President Trump meets with Japan's prime minister
Our live coverage has ended. Scroll down to read about Japanese Prime Minister Shinzo Abe's trip to President Trump's Mar-a-Lago estate.
Jay Goldberg, a longtime lawyer for Donald Trump, said he warned the President to be careful about his personal lawyer Michael Cohen, whom he predicted could end up cooperating with prosecutors.
Goldberg, who negotiated the President's divorces from Ivana and Marla Trump decades ago, said he received a call from the President on Friday seeking advice about Cohen.
Goldberg said he told the President that "anybody who is facing 30 years never stands up.”
“Without exception, a person facing a prison term cooperates,” Goldberg said.
He also warned Trump that in addition to cooperation, the person “may also wear a wire.”
Goldberg said the President had no response.
He also told Trump not to speak to special counsel Robert Mueller.
“They can jam you up even if you're telling the truth,” he told the President.
He also recommended an attorney to add to the President's team.
The Wall Street Journal first reported the conversation.
Japan’s Prime Minister Shinzo Abe, speaking during a joint news conference this evening, said he has agreed to "start talks for free, fair and reciprocal trade" with the US.
"First of all, we must further strengthen the economic ties between the two countries," Abe said.
Abe mentioned that under Trump administration exports from US have already been increasing significantly.
"In order to benefit both Japan and the US, we will further expand trade and investment between the two countries," he said.
Why Trump wants to talk trade with Japan
Japan sells far more goods to the United States than it buys back, creating a surplus of nearly $70 billion at the end of last year. Countries that run big surpluses with the United States -- especially China, which has by far the biggest -- have been frequent targets of Trump's ire.
Unlike many American allies, Japan is still subject to new US tariffs on exports of steel and aluminum to the United States.
President Trump insisted that new sanctions would be slapped on Russia when the time is right.
"We’ll do sanctions as soon as they very much deserve it," Trump said at the end of a news conference in Florida.
Stepping back to his microphone after concluding his event with his Japanese counterpart, Trump maintained he had imposed tough punishment on Moscow for its destabilizing actions.
"There’s been nobody tougher on Russia than President Donald Trump," Trump said.
Japanese Prime Minister Shinzo Abe said that North Korea should not be rewarded for engaging in dialogue and that “maximum pressure” should be maintained on Pyongyang towards the goal of denuclearization of the Korean peninsula.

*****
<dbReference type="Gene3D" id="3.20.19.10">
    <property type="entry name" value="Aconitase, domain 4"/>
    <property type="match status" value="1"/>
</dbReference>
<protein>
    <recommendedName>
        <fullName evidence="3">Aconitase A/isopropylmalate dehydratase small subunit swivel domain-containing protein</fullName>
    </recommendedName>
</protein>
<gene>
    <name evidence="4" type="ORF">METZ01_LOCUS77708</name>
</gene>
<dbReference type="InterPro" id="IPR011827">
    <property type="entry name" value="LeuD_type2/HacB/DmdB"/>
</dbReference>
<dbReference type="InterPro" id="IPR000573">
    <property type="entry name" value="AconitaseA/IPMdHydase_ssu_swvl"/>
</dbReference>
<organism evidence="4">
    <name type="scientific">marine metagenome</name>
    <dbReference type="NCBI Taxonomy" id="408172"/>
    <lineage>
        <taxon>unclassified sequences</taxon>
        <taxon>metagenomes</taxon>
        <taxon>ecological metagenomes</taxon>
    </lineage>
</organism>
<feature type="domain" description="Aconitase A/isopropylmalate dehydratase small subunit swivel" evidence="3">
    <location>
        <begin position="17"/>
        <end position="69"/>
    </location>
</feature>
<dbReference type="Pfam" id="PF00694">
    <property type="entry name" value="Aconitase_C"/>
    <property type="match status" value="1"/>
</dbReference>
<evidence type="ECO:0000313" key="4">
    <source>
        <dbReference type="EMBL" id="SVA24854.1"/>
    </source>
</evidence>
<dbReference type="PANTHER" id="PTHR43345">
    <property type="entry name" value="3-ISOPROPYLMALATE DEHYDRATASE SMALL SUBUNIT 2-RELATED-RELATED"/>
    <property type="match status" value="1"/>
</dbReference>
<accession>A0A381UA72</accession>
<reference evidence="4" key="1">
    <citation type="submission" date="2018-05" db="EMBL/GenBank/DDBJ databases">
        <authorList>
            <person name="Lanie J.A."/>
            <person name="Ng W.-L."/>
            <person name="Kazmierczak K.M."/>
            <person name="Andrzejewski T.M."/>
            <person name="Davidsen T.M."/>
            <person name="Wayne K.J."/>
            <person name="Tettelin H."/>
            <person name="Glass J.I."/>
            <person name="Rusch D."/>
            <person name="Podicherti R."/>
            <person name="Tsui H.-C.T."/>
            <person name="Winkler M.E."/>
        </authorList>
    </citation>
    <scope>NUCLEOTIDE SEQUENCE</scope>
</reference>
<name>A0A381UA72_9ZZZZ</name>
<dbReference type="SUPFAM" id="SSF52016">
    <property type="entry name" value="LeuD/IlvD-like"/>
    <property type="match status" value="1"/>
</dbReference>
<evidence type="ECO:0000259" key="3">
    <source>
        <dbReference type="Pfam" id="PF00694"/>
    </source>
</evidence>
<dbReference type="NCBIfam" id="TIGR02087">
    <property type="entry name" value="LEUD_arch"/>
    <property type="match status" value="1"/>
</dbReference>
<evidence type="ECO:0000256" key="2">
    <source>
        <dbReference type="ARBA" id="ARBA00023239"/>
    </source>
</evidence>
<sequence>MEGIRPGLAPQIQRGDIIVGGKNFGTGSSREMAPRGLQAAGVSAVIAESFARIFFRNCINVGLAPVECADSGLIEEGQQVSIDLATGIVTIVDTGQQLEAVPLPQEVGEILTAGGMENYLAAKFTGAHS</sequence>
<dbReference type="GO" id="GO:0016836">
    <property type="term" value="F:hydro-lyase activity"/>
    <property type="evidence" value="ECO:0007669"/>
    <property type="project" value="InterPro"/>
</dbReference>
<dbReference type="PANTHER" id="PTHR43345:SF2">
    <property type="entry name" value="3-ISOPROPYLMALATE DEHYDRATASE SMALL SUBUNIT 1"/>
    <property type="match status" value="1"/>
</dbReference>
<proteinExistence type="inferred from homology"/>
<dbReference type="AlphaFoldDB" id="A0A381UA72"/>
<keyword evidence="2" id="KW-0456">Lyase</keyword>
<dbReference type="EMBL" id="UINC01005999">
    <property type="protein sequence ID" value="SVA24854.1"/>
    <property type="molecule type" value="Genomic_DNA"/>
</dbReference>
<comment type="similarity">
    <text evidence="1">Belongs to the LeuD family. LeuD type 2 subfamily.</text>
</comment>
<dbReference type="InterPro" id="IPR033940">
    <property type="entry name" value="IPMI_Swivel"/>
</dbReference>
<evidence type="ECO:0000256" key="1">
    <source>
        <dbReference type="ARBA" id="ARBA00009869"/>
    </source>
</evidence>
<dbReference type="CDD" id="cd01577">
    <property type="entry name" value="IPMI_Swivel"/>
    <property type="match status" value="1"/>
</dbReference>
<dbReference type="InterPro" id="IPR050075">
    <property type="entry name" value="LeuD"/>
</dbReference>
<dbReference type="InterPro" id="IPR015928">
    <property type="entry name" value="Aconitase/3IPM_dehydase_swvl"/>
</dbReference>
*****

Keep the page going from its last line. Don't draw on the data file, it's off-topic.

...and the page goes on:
Prime Minister Abe was speaking with the aid of a translator at a joint press conference with US President Donald Trump in Palm Beach, Florida on Wednesday. Abe said that the diplomatic relationship between Japan and North Korea could “normalize” if North Korea “takes the right path."
He said, “For that to happen, a comprehensive resolution of multiple concerns, including abduction, nuclear and missiles, will be the fundamental pre-condition to the upcoming historic US-North Korea summit. We strongly hope for a breakthrough in the situation."
US President Donald Trump said he will be meeting with Kim Jong Un in the coming weeks to discuss the denuclearization of the Korean peninsula. Trump said he will be doing everything possible to make the meeting a “tremendous success”. He also recognized one of Abe's top political concerns -- the issue of Japanese citizens abducted by North Korea.
President Trump on Wednesday downplayed speculation he's moving to fire special counsel Robert Mueller or deputy attorney general Rod Rosenstein.
"They’ve been saying I’m going to get rid of them for the last three months, four months, five months, and they’re still here," Trump told reporters in Florida.
He maintained the special counsel's look into whether his campaign colluded with Russia was a "hoax," and insisted he'd been fully cooperative with investigators.
"We are giving tremendous amounts of paper," Trump said. "This was really a hoax created largely by the Democrats as a way of softening a loss."
He continued: "We are hopefully coming to an end. It has been a very bad thing for our country."
President Trump vowed to raise the issue of abducted Japanese citizens during his planned summit with Kim Jong Un, a key request of Prime Minister Shinzo Abe.
"Abduction is a very important issue for me because it’s very important for your Prime Minister," Trump said in Florida.
Trump said Prime Minister Shinzo demonstrated a high "level of enthusiasm" on the issue during dinner on Tuesday evening.
"I said to him then and there when we were at the table we will work on that issue," Trump said. "We will try to bring those folks home."
The spate of abductions
According to the Japanese government, North Korean operatives kidnapped at least 17 Japanese citizens in the late 1970's and early 1980's, possibly dozens more.
Some were kidnapped alone, while walking to and from school. Others were taken in pairs while out on dates, including a couple snatched from the beach after walking to see the sunset.
In 2002, North Korea admitted to the kidnappings for the first time but allowed only five abduction victims to return home to Japan. Information on the remaining 12 was sketchy at best.